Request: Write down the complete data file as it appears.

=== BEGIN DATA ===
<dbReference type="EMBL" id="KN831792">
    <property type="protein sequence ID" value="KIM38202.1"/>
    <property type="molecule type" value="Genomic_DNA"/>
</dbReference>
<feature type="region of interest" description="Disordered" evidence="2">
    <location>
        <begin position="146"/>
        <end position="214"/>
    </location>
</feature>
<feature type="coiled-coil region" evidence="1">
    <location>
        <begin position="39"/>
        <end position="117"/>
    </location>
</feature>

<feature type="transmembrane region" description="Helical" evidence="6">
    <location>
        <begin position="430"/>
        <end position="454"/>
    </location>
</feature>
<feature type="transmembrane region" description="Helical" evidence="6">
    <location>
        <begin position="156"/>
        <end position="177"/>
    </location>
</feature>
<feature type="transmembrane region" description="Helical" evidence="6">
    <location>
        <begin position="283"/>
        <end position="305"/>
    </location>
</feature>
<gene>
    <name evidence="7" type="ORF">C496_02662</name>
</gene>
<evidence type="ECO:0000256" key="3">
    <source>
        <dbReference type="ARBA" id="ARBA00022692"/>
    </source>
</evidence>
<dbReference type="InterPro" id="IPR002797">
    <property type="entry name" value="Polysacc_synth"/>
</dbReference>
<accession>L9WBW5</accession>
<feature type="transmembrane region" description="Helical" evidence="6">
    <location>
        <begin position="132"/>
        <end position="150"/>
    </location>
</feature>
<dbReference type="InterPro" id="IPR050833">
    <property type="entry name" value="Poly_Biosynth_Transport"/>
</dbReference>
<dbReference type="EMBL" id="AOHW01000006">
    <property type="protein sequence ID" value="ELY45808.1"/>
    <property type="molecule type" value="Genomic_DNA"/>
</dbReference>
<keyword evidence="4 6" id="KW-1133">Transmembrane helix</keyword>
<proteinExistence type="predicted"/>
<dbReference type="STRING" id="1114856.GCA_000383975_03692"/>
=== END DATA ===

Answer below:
<dbReference type="EMBL" id="KN831792">
    <property type="protein sequence ID" value="KIM38202.1"/>
    <property type="molecule type" value="Genomic_DNA"/>
</dbReference>
<feature type="region of interest" description="Disordered" evidence="2">
    <location>
        <begin position="146"/>
        <end position="214"/>
    </location>
</feature>
<feature type="coiled-coil region" evidence="1">
    <location>
        <begin position="39"/>
        <end position="117"/>
    </location>
</feature>

<feature type="transmembrane region" description="Helical" evidence="6">
    <location>
        <begin position="430"/>
        <end position="454"/>
    </location>
</feature>
<feature type="transmembrane region" description="Helical" evidence="6">
    <location>
        <begin position="156"/>
        <end position="177"/>
    </location>
</feature>
<feature type="transmembrane region" description="Helical" evidence="6">
    <location>
        <begin position="283"/>
        <end position="305"/>
    </location>
</feature>
<gene>
    <name evidence="7" type="ORF">C496_02662</name>
</gene>
<evidence type="ECO:0000256" key="3">
    <source>
        <dbReference type="ARBA" id="ARBA00022692"/>
    </source>
</evidence>
<dbReference type="InterPro" id="IPR002797">
    <property type="entry name" value="Polysacc_synth"/>
</dbReference>
<accession>L9WBW5</accession>
<feature type="transmembrane region" description="Helical" evidence="6">
    <location>
        <begin position="132"/>
        <end position="150"/>
    </location>
</feature>
<dbReference type="InterPro" id="IPR050833">
    <property type="entry name" value="Poly_Biosynth_Transport"/>
</dbReference>
<dbReference type="EMBL" id="AOHW01000006">
    <property type="protein sequence ID" value="ELY45808.1"/>
    <property type="molecule type" value="Genomic_DNA"/>
</dbReference>
<keyword evidence="4 6" id="KW-1133">Transmembrane helix</keyword>
<proteinExistence type="predicted"/>
<dbReference type="STRING" id="1114856.GCA_000383975_03692"/>